Should I Get Life Insurance on my Children?

By TE Cunningham

Engrained in being a parent is a need to protect your child – their health, well-being, and future are a constant in your life.

Probably the worst thing any parent will ever face is the loss of the child; it’s hardly imaginable. Yet, that’s exactly what you have to think about when considering whether or not to purchase life insurance on your children.

Most life insurance for children works as a type of permanent life insurance – whole life policies that function with a savings account referred to as cash value. This value grows slowly over time. The policy can then be transferred from the purchaser, typically a parent or grandparent, upon the child reaching adulthood.

You can also purchase term life for children, which lasts for a set period of years. This is accomplished by adding a small amount of coverage for your child to your term life insurance policy. This additional coverage expires when your policy does or when the child reaches adulthood, whichever occurs first.

Agent Crystal Decker states, “The younger your child is, the less expensive a life insurance policy will cost so it makes financial sense to start a policy for your child as early as possible. Most can take effect as early as 14 days from birth.”

Here are some reasons why you might want to consider it:

It provides a savings vehicle

  • It is a de facto savings account. The cash value grows slowly over many years and can be borrowed against if the need arises. The chase value is also tax-deferred. This could be a way to save for the child’s college, auto, first home and so forth. This can also make an excellent gift in a child’s very early years. Let’s be frank – your grandson doesn’t know what you bought him when he was one, but he will remember this gift for the rest of his life.
  • Purchasing the insurance locks in the child’s ability to qualify for more life insurance at a later date. By purchasing the coverage when they are young, you can ensure that they have some type of coverage is your child is diagnosed with an illness or disease that could affect his or her ability to secure it after the diagnosis. While a somewhat low risk, it is worth mentioning.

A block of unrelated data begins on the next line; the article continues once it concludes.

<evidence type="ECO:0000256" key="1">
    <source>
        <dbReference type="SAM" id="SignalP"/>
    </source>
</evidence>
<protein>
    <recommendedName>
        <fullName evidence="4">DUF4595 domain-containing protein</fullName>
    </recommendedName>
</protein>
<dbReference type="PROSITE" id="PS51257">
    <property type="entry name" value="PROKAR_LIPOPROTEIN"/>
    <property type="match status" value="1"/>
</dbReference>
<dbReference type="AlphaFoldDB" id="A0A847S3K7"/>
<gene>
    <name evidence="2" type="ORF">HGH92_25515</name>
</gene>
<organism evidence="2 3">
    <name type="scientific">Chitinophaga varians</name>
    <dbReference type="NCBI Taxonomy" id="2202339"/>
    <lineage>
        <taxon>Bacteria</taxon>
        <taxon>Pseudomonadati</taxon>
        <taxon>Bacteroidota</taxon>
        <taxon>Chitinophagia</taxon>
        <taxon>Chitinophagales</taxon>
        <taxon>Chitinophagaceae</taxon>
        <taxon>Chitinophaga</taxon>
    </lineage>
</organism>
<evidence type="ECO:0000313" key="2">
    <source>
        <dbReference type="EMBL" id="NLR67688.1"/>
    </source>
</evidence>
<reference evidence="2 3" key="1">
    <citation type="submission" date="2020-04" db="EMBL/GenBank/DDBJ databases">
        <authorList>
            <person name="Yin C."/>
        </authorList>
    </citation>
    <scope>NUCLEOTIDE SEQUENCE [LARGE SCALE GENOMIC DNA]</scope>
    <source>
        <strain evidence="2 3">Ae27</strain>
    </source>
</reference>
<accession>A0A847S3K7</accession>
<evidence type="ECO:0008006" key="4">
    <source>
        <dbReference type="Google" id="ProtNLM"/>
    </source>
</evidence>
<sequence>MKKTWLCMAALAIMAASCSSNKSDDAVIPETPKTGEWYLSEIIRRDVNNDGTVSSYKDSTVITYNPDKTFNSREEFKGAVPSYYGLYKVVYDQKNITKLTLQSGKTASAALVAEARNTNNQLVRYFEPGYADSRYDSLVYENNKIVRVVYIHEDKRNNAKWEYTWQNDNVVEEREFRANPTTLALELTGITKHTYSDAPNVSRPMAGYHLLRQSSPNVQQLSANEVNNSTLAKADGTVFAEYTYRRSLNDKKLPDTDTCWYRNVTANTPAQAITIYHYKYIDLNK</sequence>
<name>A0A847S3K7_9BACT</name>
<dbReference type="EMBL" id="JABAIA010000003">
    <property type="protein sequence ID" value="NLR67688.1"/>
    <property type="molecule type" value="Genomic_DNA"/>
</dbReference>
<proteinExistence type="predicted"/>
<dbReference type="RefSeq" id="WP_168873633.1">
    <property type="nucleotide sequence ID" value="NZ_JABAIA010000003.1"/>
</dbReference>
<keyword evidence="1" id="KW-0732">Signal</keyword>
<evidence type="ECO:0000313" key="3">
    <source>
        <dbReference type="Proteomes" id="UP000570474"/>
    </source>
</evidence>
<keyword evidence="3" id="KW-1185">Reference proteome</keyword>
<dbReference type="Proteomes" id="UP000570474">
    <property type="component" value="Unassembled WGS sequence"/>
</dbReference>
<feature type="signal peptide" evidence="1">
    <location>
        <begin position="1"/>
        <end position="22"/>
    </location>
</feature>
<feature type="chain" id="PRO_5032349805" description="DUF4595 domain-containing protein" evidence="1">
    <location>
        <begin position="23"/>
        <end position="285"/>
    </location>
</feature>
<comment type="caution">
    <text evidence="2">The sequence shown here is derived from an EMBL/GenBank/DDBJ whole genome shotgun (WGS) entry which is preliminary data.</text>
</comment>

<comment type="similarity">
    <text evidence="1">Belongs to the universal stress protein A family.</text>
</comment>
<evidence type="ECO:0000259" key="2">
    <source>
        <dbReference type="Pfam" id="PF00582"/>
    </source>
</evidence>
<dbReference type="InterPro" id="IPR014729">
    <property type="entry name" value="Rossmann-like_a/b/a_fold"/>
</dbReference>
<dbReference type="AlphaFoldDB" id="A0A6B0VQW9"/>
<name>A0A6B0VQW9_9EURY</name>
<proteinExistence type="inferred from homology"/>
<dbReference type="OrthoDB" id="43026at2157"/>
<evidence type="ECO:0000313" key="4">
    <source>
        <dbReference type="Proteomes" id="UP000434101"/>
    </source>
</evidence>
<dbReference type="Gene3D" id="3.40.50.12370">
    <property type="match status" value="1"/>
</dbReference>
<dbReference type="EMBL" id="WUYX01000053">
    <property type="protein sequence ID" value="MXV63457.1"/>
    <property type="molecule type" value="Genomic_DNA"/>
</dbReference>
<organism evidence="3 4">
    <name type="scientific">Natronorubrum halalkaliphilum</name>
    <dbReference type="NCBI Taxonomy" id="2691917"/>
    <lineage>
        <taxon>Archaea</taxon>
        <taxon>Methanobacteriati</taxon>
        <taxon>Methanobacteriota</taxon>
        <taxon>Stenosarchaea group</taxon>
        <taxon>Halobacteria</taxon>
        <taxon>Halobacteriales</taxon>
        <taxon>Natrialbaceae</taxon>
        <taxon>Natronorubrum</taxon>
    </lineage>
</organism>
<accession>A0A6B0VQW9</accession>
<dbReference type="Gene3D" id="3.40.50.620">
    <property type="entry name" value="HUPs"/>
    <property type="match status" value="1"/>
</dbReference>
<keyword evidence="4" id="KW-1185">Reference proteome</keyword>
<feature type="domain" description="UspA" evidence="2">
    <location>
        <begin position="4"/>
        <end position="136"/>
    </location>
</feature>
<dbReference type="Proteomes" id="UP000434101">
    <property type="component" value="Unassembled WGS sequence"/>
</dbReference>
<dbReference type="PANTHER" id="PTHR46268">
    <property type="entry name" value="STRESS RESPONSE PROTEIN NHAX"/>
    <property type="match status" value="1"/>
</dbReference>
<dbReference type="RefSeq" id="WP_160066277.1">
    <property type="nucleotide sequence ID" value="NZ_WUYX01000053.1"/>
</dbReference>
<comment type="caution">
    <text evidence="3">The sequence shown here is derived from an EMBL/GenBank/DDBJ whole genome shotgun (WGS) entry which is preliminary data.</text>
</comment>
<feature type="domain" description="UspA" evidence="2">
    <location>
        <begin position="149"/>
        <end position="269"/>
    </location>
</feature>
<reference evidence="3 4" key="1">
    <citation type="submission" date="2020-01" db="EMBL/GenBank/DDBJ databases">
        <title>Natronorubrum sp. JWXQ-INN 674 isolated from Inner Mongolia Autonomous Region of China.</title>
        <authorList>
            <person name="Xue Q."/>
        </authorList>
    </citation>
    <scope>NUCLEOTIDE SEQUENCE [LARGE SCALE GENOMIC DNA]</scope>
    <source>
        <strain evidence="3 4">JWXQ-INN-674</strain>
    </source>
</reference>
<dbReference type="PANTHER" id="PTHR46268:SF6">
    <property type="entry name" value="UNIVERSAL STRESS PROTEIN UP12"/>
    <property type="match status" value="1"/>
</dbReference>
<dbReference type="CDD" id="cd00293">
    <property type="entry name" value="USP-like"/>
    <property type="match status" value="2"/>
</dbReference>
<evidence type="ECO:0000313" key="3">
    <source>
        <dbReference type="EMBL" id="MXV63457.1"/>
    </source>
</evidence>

• In the unthinkable situation of a child’s death, the payout could cover funeral costs, medical bills and such, leaving financial worry out of the mix of horrible emotions the grieving parents experience at that time.

Decker adds, “Another thing to think about when starting a life insurance policy on a child so young is to guarantee their future insurability, which is important. Let’s say your child develops a condition rendering him or her rated or declined. For example,” she explains, “my son Raleigh suffered from terrible migraines starting in the 1st grade. I did not have a life insurance policy on him so when he was in the 5th grade, the year I became an insurance agent, the first thing I did when I passed my life/health examine was to get policies on all my children. Raleigh was declined due to the amount and type of medications that he took to fight the migraines, medicines that he needed to try to live a halfway normal childhood. Once he was off the medications for 2 years they would re-evaluate his decline. I tried multiple companies and not one would insure him… I really regret not getting him a policy right after he was born or adding a child rider to my life insurance policy.”

Buying life insurance for your child should be just a part of an overall financial plan, not the be all end all in your savings plan for them, but it’s a great option to explore.

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